Tag: Cesar Chavez


Another Hispanic Heritage Month has ended. Yes, there were lots of mentions of Cesar Chavez, as well as a few other well-known Latinos. But I’m always amazed that one influential Latina is never brought up. I’m talking about La Malinche (1502–1527).


Now, in Mexico, the story of La Malinche is a big deal. The woman’s reputation “has been altered over the years according to changing social and political perspectives,” and Mexicans think of her as everything from an “evil or scheming temptress” to “the embodiment of treachery, the quintessential victim, or simply as the symbolic mother of the new Mexican people.”

But here in America, you are to be forgiven if you’ve never heard of her. I only encountered her story a few years ago myself. So who was she?

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I Have Not Been to the Mountain

Yesterday marked the 40th anniversary of the assassination of Martin Luther King. Media coverage of the event featured numerous “what if he had lived” scenarios, ignoring the fact that so many racists had the man marked for death that he had about as much chance of getting out of the 1960s alive as I do of walking my dog in the Mariana Trench.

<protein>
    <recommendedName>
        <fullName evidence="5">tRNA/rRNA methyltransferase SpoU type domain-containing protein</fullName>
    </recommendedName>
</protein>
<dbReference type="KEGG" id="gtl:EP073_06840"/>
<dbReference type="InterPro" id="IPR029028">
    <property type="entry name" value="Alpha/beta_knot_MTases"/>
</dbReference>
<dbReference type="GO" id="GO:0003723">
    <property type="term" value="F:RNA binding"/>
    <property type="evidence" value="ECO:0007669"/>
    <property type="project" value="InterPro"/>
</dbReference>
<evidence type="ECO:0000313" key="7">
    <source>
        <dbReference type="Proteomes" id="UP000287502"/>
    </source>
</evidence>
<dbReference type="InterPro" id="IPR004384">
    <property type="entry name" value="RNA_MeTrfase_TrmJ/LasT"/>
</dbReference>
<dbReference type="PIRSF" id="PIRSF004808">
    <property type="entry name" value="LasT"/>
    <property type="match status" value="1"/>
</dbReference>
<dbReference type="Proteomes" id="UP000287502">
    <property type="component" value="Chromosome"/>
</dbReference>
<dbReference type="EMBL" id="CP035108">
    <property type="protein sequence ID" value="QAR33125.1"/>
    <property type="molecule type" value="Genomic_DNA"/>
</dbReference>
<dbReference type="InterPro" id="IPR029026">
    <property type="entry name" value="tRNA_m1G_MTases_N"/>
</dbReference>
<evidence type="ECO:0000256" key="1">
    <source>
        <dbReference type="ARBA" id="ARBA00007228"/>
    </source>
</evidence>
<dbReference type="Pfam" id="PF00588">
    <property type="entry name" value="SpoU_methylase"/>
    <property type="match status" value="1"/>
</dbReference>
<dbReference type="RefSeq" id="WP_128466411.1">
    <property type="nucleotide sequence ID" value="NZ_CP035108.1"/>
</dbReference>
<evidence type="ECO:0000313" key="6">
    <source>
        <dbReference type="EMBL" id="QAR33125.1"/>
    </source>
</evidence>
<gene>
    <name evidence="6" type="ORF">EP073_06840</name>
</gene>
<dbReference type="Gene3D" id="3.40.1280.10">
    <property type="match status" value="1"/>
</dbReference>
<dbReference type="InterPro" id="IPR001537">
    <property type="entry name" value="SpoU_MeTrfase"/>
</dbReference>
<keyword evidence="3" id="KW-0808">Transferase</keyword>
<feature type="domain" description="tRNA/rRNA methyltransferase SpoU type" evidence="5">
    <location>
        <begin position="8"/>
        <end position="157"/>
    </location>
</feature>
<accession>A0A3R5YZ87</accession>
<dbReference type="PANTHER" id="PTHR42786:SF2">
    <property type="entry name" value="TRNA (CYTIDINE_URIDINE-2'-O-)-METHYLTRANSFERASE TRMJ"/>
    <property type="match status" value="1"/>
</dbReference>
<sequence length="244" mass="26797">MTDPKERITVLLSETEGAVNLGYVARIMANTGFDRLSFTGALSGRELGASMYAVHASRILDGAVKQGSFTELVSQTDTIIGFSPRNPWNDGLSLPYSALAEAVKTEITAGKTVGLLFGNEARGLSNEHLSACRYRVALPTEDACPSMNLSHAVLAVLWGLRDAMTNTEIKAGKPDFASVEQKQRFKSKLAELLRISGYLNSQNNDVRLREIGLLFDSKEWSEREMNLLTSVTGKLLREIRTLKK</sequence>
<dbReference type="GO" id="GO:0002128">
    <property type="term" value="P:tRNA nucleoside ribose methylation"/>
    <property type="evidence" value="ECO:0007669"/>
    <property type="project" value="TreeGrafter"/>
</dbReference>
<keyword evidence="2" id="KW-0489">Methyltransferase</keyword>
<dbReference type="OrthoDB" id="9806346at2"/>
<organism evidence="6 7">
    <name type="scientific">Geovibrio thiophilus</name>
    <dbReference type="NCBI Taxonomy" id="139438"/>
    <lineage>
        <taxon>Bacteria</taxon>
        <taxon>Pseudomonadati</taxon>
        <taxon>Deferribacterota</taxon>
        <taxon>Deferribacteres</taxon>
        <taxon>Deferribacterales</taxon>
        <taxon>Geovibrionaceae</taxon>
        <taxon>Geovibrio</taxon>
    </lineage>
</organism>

King set such high standards of spiritual clarity, personal courage, and captivating intelligence that even white supremacists had to admit their theories of racial inferiority had a glaring exception. How else could a Klansman explain this guy?

Hispanics, of course, don’t have a King equivalent. When cultural leaders are listed, we usually get Cesar Chavez. It sounds like he was a great leader and principled individual, but let’s be blunt. Chavez simply does not have the moral authority or historical impact of Martin Luther King. Maybe it’s an unfair comparison, but one was a Nobel Prize winner who gave one of the most stirring speeches in history, inspired millions of people to action, revolutionized American culture, was martyred for his cause, and got an official holiday named for him. The other won marginal rights for people who pick lettuce. Both have streets named for them in many cities, although in most cases, these roads pass through shady parts of town and change names back once they leave the hood or barrio.

To be fair, there is no Martin Luther King of the gay-rights movement either, or an Asian American of such stature, or so on. King was the pinnacle of social leaders.

And now, perhaps we are past the point in American history where any one person can become a powerful symbol and instigator of change. We’re too entrenched or cynical or hyperinformed to yank people onto a pedestal and leave them be.

But just in case we aren’t, is it too much to ask that the next icon be Hispanic? 

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